Type to search

A wave of lay-offs is set to test China’s private tutoring industry

Beijing’s concerns over a widening gap between its rich and the middle class has put the country’s tutoring firms in its sights – and that has panicked online education outfits already operating at the edge of profitability

Beijing's education regulator said it will also enforce stricter scrutiny on tutoring apps targeting primary and secondary school students. Photo: Reuters.

Beijing’s concerns over a widening gap between its rich and the middle class has put the country’s tutoring firms in its sights – and that has panicked online education outfits already operating at the edge of profitability


(AF) A slew of Chinese online education firms such as the Gaotu Group, Zuoyebang, NetEase’s Youdao and the TAL Education Group are downsizing – letting go of their employees, freezing the headcount and closing some of their businesses.

The move comes as Beijing tightens its grip on the booming industry to combat what its sees as unfair competition and relieve the financial burdens of young couples in a nation with a rapidly declining birth rate.

New York-listed Gaotu Group has decided to lay off 20% of its employees in shared services such as office administration, human resources and intermediary positions, and to dismiss its early childhood education division that provides online tutoring to children aged between 3 to 8, Chinese tech news portal LatePost reported on Friday.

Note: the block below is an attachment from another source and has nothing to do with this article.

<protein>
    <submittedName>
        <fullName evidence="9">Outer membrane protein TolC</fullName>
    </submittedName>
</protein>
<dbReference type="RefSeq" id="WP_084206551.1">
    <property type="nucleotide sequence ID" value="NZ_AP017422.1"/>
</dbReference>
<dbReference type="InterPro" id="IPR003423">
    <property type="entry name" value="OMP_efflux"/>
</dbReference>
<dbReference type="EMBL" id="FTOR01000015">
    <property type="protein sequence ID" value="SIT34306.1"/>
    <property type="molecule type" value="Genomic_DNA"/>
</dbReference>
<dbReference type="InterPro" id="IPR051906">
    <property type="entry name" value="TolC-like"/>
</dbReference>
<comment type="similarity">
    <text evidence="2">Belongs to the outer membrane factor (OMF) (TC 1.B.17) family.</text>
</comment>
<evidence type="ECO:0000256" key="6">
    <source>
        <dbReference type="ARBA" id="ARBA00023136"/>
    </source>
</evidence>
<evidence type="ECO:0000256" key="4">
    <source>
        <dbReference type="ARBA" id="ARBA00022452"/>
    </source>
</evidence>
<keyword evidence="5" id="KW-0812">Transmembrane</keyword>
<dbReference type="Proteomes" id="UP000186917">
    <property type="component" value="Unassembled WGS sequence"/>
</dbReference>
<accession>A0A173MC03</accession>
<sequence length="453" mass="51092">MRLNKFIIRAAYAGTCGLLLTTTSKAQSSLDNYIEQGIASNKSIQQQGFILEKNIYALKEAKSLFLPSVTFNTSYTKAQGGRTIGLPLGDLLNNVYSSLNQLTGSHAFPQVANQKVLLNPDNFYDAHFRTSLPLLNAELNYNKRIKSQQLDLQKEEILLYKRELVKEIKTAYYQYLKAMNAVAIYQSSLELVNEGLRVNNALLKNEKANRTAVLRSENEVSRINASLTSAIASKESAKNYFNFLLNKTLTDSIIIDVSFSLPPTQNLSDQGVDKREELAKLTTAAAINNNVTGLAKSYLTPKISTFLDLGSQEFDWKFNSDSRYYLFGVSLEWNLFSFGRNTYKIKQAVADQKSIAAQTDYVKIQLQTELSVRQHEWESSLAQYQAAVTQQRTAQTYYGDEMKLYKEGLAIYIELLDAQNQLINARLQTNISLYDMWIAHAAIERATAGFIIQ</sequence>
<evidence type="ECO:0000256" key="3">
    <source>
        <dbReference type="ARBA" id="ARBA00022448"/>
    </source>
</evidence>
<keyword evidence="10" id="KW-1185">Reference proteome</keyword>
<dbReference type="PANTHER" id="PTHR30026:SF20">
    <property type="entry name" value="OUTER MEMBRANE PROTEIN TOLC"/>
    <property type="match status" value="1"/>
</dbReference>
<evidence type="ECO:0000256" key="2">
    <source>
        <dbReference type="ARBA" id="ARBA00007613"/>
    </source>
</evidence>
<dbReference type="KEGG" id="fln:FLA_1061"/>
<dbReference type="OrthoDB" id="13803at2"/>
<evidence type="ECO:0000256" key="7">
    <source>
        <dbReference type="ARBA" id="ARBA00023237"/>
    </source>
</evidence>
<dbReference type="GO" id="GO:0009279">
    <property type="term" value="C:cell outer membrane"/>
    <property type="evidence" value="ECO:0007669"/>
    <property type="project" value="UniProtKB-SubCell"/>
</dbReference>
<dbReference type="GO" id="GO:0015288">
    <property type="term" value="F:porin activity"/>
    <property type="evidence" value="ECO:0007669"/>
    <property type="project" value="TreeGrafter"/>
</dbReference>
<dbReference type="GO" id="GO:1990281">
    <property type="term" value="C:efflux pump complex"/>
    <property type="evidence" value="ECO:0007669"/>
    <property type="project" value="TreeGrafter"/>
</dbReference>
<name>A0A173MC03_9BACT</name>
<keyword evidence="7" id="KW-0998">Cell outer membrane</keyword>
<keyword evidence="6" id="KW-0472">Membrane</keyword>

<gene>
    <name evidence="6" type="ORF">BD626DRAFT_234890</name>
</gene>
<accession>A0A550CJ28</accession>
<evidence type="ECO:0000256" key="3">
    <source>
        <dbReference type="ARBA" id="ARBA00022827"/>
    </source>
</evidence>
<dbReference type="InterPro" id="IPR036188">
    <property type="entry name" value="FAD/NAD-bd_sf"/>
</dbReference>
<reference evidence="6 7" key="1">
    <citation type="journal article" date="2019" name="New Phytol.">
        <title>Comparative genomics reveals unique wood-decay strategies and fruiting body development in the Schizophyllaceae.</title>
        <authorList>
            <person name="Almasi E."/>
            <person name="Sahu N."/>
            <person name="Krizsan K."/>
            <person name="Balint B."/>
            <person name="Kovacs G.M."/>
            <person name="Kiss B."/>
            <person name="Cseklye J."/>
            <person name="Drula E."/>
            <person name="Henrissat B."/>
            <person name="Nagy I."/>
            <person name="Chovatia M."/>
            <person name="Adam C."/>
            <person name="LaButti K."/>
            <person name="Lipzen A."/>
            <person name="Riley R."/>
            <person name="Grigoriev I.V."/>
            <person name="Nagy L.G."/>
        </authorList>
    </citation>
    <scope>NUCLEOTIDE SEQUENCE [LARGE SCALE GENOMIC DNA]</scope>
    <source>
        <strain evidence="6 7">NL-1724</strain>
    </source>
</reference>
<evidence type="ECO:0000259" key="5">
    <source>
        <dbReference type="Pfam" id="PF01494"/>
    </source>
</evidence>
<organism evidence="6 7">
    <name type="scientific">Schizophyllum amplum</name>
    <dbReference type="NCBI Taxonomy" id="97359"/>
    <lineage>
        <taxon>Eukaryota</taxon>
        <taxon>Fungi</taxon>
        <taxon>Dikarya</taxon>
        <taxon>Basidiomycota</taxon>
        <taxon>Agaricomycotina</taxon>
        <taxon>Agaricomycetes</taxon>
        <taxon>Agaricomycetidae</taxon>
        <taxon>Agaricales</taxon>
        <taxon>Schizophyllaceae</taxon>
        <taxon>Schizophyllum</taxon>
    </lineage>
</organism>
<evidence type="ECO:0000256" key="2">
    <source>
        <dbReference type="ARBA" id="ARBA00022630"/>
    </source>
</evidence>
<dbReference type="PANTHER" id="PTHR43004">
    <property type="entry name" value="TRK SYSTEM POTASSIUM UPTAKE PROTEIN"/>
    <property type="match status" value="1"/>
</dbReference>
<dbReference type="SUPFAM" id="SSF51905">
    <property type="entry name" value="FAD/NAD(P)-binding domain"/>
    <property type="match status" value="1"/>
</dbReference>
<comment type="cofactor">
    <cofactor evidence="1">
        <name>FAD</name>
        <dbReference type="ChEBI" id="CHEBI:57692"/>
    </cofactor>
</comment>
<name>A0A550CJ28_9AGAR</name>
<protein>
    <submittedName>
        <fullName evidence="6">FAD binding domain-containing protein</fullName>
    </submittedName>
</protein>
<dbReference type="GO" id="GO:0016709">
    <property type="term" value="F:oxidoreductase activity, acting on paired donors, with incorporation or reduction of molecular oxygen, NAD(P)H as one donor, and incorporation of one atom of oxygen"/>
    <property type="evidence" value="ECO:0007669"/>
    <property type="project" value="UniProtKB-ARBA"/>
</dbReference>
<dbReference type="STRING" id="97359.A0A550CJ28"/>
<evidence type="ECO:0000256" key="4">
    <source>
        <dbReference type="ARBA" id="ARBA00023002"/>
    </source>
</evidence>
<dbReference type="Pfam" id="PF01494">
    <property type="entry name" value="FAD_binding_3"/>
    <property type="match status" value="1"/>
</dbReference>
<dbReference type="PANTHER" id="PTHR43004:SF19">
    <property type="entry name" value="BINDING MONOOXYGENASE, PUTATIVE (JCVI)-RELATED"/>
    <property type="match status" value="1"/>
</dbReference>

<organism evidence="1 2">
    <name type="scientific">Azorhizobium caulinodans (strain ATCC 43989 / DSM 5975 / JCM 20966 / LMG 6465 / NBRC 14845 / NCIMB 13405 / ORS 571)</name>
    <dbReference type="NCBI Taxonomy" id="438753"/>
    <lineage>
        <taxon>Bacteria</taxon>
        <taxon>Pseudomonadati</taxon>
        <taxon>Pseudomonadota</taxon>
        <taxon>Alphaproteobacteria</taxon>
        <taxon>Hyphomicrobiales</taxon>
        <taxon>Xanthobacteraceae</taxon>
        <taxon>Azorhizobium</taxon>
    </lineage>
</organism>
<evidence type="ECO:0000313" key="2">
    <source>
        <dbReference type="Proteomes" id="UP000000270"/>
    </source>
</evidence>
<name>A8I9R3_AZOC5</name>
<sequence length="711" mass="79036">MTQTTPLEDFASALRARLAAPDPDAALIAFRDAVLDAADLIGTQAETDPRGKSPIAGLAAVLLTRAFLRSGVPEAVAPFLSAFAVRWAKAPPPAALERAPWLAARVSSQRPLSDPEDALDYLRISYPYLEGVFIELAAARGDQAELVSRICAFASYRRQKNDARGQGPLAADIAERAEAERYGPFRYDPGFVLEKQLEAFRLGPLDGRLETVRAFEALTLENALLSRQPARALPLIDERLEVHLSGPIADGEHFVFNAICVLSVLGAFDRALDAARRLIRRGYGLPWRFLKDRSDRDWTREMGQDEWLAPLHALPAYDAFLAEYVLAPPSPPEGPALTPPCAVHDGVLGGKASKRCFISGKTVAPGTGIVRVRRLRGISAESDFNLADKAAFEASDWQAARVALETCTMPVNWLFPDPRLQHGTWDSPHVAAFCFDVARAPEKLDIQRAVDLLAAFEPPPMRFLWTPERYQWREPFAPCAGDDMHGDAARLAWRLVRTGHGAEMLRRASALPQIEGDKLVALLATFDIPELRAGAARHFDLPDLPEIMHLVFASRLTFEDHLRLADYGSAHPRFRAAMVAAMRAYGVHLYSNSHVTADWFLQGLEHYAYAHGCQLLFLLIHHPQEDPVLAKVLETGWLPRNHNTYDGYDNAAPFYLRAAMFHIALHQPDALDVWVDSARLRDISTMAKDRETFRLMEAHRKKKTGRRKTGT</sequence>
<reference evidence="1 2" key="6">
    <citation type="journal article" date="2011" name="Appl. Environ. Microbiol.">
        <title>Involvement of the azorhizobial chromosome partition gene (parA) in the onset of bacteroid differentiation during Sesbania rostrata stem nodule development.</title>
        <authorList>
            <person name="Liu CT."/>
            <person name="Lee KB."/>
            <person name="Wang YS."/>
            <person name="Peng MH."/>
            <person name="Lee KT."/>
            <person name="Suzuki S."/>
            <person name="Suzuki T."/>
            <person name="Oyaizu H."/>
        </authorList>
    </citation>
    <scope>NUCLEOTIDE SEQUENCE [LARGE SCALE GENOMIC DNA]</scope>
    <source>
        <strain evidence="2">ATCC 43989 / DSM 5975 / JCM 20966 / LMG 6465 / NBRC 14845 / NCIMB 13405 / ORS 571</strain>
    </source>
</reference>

Also on AF: Twitter accuses India of ‘dangerous overreach’ in war of the words

Gaotu said it has decided to reorganise its business to comply with China’s new Minors Protection Law that will take effect on June 1. The law prohibits kindergartens and private education firms from teaching primary school content such as Chinese, maths and English, to pre-school children.

The government has been trying for years to stop private schools organising their own tests to pick good students ahead of public ones, and after-school education centres teaching material beyond the public school curriculum. 

Adding to Beijing’s concerns of the widening gap between the rich and the middle class are fears its dwindling workforce will be unable to support an increasingly elderly population. Living costs in big cities, with education accounting for a big chunk of that, have deterred couples from having children.


A recent clampdown campaign is centered around “double reduction”, which refers to the reduction of homework and the reduction of after-school training for kindergarten through to the 12th grade, or K-12 pupils. 

The new rules seek to limit fees charged by companies for tutoring, and advise public schools to provide free after-school day care services on the working days.

Rumours about a regulatory crackdown dubbed “no advertising, no IPO, and no expansion” started circulating in early March, and created a panic in the industry. After that, advertisements for online tutoring services – previously ubiquitous on TV, in residential complex elevators and at bus stops – were all but gone.

A new rumour that emerged on Sunday saying there would be no private tutoring during the summer break wiped 10% off the market values of many education firms, such as Gaotu, New Oriental and TAL Education Group.